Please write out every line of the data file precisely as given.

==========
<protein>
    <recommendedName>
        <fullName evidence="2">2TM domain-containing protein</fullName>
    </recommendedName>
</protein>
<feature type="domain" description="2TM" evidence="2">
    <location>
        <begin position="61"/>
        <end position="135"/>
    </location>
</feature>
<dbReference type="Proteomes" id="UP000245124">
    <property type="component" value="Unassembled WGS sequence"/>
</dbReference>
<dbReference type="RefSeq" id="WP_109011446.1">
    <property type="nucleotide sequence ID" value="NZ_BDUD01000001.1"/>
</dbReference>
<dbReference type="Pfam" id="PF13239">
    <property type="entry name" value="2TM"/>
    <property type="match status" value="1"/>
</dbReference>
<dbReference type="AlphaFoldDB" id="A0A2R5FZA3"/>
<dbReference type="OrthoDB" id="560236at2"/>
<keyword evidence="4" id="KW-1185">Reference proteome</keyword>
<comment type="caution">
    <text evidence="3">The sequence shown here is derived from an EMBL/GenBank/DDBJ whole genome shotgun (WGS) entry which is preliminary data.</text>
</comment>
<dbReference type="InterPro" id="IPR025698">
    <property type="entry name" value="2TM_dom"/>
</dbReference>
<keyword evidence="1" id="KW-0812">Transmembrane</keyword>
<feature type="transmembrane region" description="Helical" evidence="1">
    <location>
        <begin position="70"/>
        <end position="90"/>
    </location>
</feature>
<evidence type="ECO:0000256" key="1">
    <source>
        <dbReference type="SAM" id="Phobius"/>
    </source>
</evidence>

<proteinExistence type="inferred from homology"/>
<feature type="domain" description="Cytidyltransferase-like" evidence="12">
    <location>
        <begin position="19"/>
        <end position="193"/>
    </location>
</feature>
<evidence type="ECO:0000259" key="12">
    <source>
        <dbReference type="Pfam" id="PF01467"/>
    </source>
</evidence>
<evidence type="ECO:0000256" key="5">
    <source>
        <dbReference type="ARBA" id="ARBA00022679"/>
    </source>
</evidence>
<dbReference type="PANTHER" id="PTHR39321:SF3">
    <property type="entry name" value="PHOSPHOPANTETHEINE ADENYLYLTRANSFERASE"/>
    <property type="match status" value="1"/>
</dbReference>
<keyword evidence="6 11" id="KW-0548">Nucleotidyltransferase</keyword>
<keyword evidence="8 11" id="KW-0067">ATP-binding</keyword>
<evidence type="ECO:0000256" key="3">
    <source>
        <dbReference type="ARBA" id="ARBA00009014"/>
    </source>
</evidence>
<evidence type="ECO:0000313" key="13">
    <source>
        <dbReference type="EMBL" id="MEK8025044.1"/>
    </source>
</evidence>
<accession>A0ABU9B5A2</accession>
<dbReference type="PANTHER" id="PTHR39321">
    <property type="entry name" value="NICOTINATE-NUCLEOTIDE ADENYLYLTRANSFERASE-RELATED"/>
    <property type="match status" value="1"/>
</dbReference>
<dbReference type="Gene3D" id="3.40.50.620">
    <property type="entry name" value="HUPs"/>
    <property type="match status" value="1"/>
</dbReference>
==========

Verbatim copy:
<protein>
    <recommendedName>
        <fullName evidence="2">2TM domain-containing protein</fullName>
    </recommendedName>
</protein>
<feature type="domain" description="2TM" evidence="2">
    <location>
        <begin position="61"/>
        <end position="135"/>
    </location>
</feature>
<dbReference type="Proteomes" id="UP000245124">
    <property type="component" value="Unassembled WGS sequence"/>
</dbReference>
<dbReference type="RefSeq" id="WP_109011446.1">
    <property type="nucleotide sequence ID" value="NZ_BDUD01000001.1"/>
</dbReference>
<dbReference type="Pfam" id="PF13239">
    <property type="entry name" value="2TM"/>
    <property type="match status" value="1"/>
</dbReference>
<dbReference type="AlphaFoldDB" id="A0A2R5FZA3"/>
<dbReference type="OrthoDB" id="560236at2"/>
<keyword evidence="4" id="KW-1185">Reference proteome</keyword>
<comment type="caution">
    <text evidence="3">The sequence shown here is derived from an EMBL/GenBank/DDBJ whole genome shotgun (WGS) entry which is preliminary data.</text>
</comment>
<dbReference type="InterPro" id="IPR025698">
    <property type="entry name" value="2TM_dom"/>
</dbReference>
<keyword evidence="1" id="KW-0812">Transmembrane</keyword>
<feature type="transmembrane region" description="Helical" evidence="1">
    <location>
        <begin position="70"/>
        <end position="90"/>
    </location>
</feature>
<evidence type="ECO:0000256" key="1">
    <source>
        <dbReference type="SAM" id="Phobius"/>
    </source>
</evidence>

<proteinExistence type="inferred from homology"/>
<feature type="domain" description="Cytidyltransferase-like" evidence="12">
    <location>
        <begin position="19"/>
        <end position="193"/>
    </location>
</feature>
<evidence type="ECO:0000259" key="12">
    <source>
        <dbReference type="Pfam" id="PF01467"/>
    </source>
</evidence>
<evidence type="ECO:0000256" key="5">
    <source>
        <dbReference type="ARBA" id="ARBA00022679"/>
    </source>
</evidence>
<dbReference type="PANTHER" id="PTHR39321:SF3">
    <property type="entry name" value="PHOSPHOPANTETHEINE ADENYLYLTRANSFERASE"/>
    <property type="match status" value="1"/>
</dbReference>
<keyword evidence="6 11" id="KW-0548">Nucleotidyltransferase</keyword>
<keyword evidence="8 11" id="KW-0067">ATP-binding</keyword>
<evidence type="ECO:0000256" key="3">
    <source>
        <dbReference type="ARBA" id="ARBA00009014"/>
    </source>
</evidence>
<evidence type="ECO:0000313" key="13">
    <source>
        <dbReference type="EMBL" id="MEK8025044.1"/>
    </source>
</evidence>
<accession>A0ABU9B5A2</accession>
<dbReference type="PANTHER" id="PTHR39321">
    <property type="entry name" value="NICOTINATE-NUCLEOTIDE ADENYLYLTRANSFERASE-RELATED"/>
    <property type="match status" value="1"/>
</dbReference>
<dbReference type="Gene3D" id="3.40.50.620">
    <property type="entry name" value="HUPs"/>
    <property type="match status" value="1"/>
</dbReference>